Massive SIM card encryption key hack gives US, UK spies access to billions of phones
U.S. and U.K. intelligence agencies have reportedly hacked into the computer network of giant SIM card maker Gemalto and taken smartphone encryption keys potentially used by customers of hundreds of mobile phone carriers worldwide.
The Gemalto hack, by the U.S. National Security Agency and the U.K. Government Communications Headquarters (GCHQ), allowed the two spy agencies to monitor a large portion of the world’s mobile phone voice and data traffic, according to a story in The Intercept.
The hack was detailed in a 2010 GCHQ document leaked by former NSA contractor Edward Snowden, the story said.
It’s unclear how much mobile traffic the two agencies intercepted after the reported hack.
Gemalto, based in the Netherlands, produces about 2 billion SIM cards a year. About 450 mobile carriers, including AT&T, T-Mobile, Verizon Wireless and Sprint, use the company’s SIM cards.
With the compromised encryption keys, the surveillance agencies would be able to monitor mobile communications without the approval of the carriers or foreign governments, The Intercept story said. The encryption keys would allow the agencies to intercept mobile traffic without court-ordered warrants or wiretaps, the story said.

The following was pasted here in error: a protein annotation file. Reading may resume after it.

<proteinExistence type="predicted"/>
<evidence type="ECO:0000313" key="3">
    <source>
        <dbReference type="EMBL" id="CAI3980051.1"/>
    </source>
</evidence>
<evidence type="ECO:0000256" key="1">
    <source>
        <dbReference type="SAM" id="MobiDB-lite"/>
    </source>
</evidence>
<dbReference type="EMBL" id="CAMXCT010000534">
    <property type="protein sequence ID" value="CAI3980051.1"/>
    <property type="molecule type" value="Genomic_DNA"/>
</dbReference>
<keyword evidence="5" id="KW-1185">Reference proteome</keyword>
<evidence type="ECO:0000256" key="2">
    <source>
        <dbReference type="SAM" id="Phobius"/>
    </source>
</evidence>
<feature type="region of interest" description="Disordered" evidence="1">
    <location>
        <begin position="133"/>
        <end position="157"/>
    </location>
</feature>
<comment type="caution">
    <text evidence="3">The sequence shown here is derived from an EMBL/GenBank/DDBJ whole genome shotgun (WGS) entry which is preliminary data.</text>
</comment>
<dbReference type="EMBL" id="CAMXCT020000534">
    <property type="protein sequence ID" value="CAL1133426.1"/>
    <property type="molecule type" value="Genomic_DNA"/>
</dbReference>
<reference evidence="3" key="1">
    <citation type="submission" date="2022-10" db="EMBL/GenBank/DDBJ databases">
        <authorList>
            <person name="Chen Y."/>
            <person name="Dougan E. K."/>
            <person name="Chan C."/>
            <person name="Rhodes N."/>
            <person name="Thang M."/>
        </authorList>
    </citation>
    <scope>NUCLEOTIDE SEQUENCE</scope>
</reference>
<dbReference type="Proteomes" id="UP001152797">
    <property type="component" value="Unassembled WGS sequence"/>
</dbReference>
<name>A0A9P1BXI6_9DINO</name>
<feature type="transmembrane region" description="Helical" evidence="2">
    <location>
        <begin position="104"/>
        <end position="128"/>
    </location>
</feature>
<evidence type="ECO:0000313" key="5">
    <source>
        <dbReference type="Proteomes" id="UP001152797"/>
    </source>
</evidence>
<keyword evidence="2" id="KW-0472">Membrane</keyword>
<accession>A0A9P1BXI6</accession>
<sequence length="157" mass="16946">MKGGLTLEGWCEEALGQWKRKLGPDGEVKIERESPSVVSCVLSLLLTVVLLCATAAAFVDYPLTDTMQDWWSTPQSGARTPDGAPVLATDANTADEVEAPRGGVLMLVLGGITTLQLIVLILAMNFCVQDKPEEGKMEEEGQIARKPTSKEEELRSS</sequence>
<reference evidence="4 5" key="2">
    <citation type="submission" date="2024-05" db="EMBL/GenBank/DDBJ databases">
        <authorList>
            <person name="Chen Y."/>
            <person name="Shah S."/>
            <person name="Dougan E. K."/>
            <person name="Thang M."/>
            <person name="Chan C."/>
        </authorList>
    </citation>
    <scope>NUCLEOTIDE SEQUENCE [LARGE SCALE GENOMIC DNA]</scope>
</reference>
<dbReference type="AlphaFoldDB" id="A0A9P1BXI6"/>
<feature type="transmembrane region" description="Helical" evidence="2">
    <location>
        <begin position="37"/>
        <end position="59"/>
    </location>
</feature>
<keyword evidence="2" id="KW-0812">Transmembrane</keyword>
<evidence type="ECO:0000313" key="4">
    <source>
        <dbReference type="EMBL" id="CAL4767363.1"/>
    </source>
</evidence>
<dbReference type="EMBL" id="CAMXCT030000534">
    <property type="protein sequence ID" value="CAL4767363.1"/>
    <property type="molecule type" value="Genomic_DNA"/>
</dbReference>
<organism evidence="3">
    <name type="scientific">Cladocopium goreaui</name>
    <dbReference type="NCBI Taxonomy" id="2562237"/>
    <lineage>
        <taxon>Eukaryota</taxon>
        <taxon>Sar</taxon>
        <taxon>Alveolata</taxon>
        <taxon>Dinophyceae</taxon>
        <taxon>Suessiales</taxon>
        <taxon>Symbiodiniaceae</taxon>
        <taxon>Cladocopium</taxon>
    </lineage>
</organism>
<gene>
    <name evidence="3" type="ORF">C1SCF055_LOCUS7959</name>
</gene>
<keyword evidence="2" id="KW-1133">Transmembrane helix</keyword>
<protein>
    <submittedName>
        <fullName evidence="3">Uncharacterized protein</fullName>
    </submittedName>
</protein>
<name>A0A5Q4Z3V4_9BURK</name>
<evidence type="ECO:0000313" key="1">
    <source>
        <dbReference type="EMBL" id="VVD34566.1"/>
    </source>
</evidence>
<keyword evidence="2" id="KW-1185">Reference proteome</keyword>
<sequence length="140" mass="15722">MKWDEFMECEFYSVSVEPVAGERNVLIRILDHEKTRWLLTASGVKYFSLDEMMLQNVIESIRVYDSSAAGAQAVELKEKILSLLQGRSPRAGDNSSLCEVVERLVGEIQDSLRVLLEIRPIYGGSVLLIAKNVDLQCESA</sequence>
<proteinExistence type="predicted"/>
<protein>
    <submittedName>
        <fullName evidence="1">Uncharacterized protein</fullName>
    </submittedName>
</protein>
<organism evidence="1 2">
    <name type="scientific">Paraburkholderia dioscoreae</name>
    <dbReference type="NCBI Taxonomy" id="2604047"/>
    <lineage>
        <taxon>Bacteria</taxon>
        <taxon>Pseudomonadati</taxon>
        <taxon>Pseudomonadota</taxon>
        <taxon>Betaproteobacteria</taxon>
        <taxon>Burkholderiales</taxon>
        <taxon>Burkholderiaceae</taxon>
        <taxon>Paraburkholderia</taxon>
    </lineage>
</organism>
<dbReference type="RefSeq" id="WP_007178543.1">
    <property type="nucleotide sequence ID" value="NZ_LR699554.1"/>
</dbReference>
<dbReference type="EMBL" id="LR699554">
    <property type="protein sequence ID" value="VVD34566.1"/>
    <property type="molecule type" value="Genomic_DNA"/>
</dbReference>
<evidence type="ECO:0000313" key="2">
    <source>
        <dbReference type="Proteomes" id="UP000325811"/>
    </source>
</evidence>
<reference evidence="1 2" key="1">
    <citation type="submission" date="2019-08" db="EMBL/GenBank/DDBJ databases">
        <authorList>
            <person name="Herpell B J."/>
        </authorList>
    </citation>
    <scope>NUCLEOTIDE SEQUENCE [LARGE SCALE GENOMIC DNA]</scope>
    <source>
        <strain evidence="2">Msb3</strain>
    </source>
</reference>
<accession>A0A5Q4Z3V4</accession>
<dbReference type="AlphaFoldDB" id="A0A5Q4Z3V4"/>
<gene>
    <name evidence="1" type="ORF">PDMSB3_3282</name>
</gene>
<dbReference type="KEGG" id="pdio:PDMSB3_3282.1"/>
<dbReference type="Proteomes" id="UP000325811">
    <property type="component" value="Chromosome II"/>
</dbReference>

Representatives of the NSA and Gemalto did not immediately respond to requests for comments on the story. Gemalto’s website was down Thursday afternoon.
Gemalto was unaware of the penetration of its systems, the company told The Intercept. The company is “disturbed” about the possibility, Paul Beverly, a Gemalto executive vice president, told the publication.
GCHQ compromised Gemalto’s computer networks and installed malware on several computers, The Intercept story said, quoting a slide from the U.K. intelligence agency provided by Snowden. At the time GCHQ believed it had access to the company’s “entire network,” the slide said.
GCHQ also said it had access to billing servers of mobile carriers, allowing it to manipulate customer charges in an effort to hide surveillance on phones, the story said.